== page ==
Five-Point Play

Mayo thriving early as Bucks’ go-to guy

Five-Point Play

No one on the revamped Milwaukee Bucks roster is carving out a niche more quickly than O.J. Mayo.

The 26-year-old guard, signed by Milwaukee on July 13, has developed into the team’s most consistent scorer during the first three weeks of the season, averaging 17.7 points per game.

Mayo, already in his sixth National Basketball Association season, was shooting a sizzling .552 from 3-point territory and .941 from the free-throw line through the team’s first seven games of the campaign.

Selected by the Minnesota Timberwolves with the third overall pick in the 2008 NBA Draft, Mayo recently achieved the following five-point play:

Q: “What were your primary reasons for signing as a free agent with the Bucks?”

A: “I think what appealed most to be was it was an organization that wanted me to represent the team and to come in here and show the NBA that I’m a player who can start in this league and help a team win.

“The last two years were kind of like a one-year deal. You always put pressure on yourself to perform at the best level. Now I’ve got the comfort of a three-year deal. I’m very blessed. I’m looking forward to giving all I’ve got to help this organization get where it once was.”

Q: “After four seasons with Memphis and one with Dallas, how are you approaching your latest challenge here in Milwaukee?”

A: “I think playing with a selfless attitude. When guys come into a situation, they’re so honed-in on individual goals. I just want to come in here and continue with what’s been built here. Last year, eighth seed. As a player, it’s great to get to the playoffs, but at the same time, you want a winning season.

“I think we have an opportunity to show the city and the organization that we’re getting better, making improvements and strides. I’m going to do whatever I need to do in order to help this team be successful. If I have to be a tough guy, bite, scratch, whatever I need to do to be successful. I think if you ask any player or anybody in management, they’ll tell you that’s needed.”

Q: “How excited are you to be playing in the same city as your brother, Todd, who plays for Marquette University, and what does that mean for your family?”

A: “I’m happy to be here -- totally happy. I like everything about the city but the cold. I don’t tell him what he has to do much at all. At the end of the day, he has to be focused on what he has to do … the same thing for me. It was the best decision for me to come here. For my mom to be able to come here and catch two games, it’s just icing on the cake. She’s so happy.”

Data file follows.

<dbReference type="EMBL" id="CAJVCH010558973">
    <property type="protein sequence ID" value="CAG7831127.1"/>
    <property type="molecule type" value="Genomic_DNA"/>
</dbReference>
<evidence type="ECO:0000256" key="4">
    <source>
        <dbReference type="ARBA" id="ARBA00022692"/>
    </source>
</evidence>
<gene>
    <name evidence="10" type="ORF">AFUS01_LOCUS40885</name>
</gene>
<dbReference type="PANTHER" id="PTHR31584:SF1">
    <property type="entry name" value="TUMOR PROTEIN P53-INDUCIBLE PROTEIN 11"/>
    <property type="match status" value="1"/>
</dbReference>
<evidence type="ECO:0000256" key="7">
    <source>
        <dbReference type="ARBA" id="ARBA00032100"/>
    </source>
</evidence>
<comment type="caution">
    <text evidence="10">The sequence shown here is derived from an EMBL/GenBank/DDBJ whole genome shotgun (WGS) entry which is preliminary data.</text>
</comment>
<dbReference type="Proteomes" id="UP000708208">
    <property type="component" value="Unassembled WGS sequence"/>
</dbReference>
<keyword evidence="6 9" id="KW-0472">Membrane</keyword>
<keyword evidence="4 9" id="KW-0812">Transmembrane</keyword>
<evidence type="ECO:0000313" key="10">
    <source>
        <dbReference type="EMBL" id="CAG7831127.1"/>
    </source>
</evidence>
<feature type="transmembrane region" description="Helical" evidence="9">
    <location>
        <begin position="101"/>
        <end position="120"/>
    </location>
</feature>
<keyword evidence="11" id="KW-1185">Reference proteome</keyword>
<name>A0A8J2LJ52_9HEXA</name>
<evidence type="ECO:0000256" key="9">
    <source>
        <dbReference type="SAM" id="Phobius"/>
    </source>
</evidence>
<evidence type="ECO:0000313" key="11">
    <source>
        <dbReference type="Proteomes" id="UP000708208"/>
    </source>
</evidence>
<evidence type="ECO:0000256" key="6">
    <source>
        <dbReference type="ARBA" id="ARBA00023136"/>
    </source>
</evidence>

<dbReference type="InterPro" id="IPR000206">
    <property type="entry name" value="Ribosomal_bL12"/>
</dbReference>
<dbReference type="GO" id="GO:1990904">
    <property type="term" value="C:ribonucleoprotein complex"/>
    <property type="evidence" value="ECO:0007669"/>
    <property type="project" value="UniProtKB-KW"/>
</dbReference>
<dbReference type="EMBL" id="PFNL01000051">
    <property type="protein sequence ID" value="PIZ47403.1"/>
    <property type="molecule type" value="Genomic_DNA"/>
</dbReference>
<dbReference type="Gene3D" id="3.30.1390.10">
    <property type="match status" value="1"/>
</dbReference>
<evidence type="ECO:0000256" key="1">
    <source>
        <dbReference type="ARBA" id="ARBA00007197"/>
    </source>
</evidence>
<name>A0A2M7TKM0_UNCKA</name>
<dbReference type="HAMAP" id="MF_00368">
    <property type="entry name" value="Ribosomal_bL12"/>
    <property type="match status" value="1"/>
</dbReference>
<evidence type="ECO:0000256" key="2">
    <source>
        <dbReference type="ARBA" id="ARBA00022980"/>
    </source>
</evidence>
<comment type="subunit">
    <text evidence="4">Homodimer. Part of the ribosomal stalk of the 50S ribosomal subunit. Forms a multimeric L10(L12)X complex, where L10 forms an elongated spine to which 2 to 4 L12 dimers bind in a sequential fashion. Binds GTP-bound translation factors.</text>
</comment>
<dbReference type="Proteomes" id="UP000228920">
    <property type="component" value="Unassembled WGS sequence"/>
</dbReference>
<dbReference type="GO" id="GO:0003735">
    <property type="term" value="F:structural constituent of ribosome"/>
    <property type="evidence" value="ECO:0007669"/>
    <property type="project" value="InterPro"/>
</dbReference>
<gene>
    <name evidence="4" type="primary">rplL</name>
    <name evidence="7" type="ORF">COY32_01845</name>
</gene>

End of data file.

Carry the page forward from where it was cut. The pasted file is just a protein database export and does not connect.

Q: “How do you feel about being a go-to guy late in the game with the outcome in the balance?”

A:  “I’m not afraid at all to take a big shot. I think every ballplayer, growing up, has done that countdown to taking the big shot. At the end of the day, you trust your coach to make the best decision at that time in the game. But if you’re asking if I’m ready, yes. I ain’t scared of too much in this world. I have a blessed opportunity.

“I enjoy being pushed to try to become the best player I can be. When I was coming off the bench, it was hard for me to be unhappy because we were winning and winning more than we’d ever won before.”

Q:  “What are your impressions of the roster overhaul Milwaukee made since last season, and what does this team need to do to mesh and succeed?”

A: “This is a great group of guys. We have veterans like Gary Neal, who’s played with some of the best players who’ve ever played our game. We’ve got good, young players who are going to continue to get better. When you have pieces like those and a new coach, it’s super exciting to see how your team is going to get better, and at the same time, you have a chance to go out and win.

“I think when you have 11 new guys, who could have 11 new agendas going on. I think that’s the wrong way to approach it. If we all come and do our job individually as best we can and have an attitude of not caring who the next pass goes to or who has the hot hand tonight and just play ball the right way night-in and night-out, that’ll give us the best chance of winning. If we play basketball the right way, the way we learned how to play when we were 7, 8 years old, I think the fans will respect us.  We all have to come out with an unselfish attitude and understand that winning’s the most important thing.”